No damage to the bike or me - other than to my dignity - and no one saw it... But almost 40 years later, the fright it gave me has not gone! :)
  6. CATS EYS & SILENT POLICEMEN come to mind as well.

    Oman, Middle East has the same problem with a bunch of their road markings. They keep adding layer upon layer of paint, as it's easier (read: cheaper) than stripping off the old and keeping the painted surface flush with the roads surface. Mind you road markings and stop sign in the outlying regions of the Middle East are a waste of paint and metal. Take your life in your hands if you trust the locals to abide by the rules.
  7. To continue this thread from Ben may I add a little more

    Bushes and stones on the road

    Whenever a vehicle breaks down here, people do not have warning triangles in their cars as this is not compulsory. Usually they rip out some green bushes from the roadside and place them before the vehicle. Especially in the mountains when their vehicles break down they use big stones under their wheels as their brakes might not function properly to avoid their pick-ups/trucks from rolling away or enabling them a trouble free wheel change. After all's done, most of them just drive off and never remove the rubbish they placed on the tarmac. After tight corners in the hills you'll often be faced with big stones in the middle of your lane. In turns the bushes give you for sure some adrenaline rush into your veins while you struggle to keep the frontwheel on the road.....

    lost rubbish, cans, boxes, slippers, helmets, clothes and aluminium ladders

    Here again, we are guests in a country where the pick-up is the ultimate mode of transport only second to the scooters. So everything carted around is thrown usually on the back of them without any fastening down measures. So then we drive happily with 100 km/h from Nakorn Nowhere to Udon Somewhere and all the way we distribute some of our belongings to the common public. Don't be surprised to find the unexpected suddenly in front of your bike. Once had a pick-up in front of me loosing his aluminium ladder, was lucky that it slid just between my wheels under the car.....Don't also forget the exploding 20 year old very and I mean very very bold trucktyres that then tear to pieces and are distributed over several hundred meters just to make sure you hit one. Market-dwellers are known to loose their pineapples, coconuts,....whatever produce there is on the pick-up's back.....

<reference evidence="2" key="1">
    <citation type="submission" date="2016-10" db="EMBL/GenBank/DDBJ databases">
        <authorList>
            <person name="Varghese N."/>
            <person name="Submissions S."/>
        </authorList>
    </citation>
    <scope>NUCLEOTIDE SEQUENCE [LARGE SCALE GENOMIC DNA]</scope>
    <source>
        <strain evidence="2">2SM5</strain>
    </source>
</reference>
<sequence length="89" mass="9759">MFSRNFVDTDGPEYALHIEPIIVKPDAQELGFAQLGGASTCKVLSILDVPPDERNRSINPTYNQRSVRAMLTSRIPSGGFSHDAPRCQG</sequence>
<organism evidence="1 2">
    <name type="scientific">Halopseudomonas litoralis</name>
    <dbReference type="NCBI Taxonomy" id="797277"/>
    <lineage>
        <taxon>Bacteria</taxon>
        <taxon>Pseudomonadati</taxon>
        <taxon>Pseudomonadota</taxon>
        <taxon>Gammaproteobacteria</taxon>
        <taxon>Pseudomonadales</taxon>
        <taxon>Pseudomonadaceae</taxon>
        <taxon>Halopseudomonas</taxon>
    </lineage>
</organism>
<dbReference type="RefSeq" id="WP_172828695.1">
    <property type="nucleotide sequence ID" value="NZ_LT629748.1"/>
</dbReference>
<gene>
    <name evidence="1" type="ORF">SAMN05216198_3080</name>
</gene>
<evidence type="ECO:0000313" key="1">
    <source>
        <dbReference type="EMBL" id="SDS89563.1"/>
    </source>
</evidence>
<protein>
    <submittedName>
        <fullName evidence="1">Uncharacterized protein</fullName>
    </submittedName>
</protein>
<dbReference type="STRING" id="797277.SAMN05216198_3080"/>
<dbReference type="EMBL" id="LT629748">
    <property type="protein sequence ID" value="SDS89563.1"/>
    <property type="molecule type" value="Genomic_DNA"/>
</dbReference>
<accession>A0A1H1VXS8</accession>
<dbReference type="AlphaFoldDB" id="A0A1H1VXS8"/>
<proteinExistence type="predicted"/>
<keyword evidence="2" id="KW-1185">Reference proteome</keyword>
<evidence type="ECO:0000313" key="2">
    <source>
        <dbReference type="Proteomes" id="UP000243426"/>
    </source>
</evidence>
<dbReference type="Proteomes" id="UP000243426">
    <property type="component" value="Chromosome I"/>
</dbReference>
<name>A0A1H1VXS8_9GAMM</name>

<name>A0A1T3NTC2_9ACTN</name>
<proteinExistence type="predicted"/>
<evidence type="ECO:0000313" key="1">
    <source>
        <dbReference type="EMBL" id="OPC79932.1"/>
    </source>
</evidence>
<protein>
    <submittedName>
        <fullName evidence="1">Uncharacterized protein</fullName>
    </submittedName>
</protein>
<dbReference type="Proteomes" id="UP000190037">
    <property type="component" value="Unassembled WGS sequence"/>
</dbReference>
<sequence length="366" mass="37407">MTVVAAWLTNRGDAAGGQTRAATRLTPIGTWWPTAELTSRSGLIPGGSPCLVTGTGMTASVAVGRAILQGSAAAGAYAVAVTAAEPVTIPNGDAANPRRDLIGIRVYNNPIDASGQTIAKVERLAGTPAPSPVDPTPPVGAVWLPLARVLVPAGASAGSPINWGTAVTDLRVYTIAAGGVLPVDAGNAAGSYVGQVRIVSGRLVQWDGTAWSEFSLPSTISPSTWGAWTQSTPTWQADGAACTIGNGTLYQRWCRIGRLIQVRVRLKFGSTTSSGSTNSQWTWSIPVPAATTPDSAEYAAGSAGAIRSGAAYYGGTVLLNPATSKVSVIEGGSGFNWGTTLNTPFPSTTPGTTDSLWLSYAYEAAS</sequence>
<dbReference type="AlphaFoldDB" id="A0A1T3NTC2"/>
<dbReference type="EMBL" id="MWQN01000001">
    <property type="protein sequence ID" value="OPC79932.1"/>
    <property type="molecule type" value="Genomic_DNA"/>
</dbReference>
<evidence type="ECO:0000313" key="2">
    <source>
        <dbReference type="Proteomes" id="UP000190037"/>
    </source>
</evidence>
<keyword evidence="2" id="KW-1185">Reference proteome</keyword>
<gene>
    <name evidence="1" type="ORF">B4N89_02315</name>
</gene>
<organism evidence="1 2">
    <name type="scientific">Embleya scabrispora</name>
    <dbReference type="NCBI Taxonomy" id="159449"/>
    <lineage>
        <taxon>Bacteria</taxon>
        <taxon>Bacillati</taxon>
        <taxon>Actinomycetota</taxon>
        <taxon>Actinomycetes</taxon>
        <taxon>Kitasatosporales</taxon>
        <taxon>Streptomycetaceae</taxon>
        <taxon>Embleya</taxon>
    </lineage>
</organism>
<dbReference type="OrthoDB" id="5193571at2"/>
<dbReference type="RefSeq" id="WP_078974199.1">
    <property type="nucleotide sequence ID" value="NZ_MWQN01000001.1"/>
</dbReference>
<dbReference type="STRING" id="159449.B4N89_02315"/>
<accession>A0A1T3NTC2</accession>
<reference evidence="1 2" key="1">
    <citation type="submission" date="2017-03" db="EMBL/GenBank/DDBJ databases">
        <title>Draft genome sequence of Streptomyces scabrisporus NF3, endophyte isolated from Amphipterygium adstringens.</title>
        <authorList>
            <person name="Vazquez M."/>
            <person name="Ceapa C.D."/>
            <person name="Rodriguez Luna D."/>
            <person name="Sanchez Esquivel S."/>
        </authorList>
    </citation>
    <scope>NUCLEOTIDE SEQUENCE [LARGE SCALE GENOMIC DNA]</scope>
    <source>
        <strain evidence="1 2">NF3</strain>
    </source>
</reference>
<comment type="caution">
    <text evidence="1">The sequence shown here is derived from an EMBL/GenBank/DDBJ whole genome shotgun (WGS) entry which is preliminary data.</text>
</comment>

oil, tyre residue, soot from forest fires

    Especially during the hot season roads are becoming like skating fields. This can be contributed mainly to
    a) the soot and ashes from forest fires everywhere, especially up North,
    b) all the very old vehicles who have never seen a proper service or never ever a new gasket for any part will when overheating loose a lot of engine or gearoil through every silicone patched cranny.
    c) tyre residue as the asphalt gets very hot. so do the tyres and wear off a shiny coat on the road.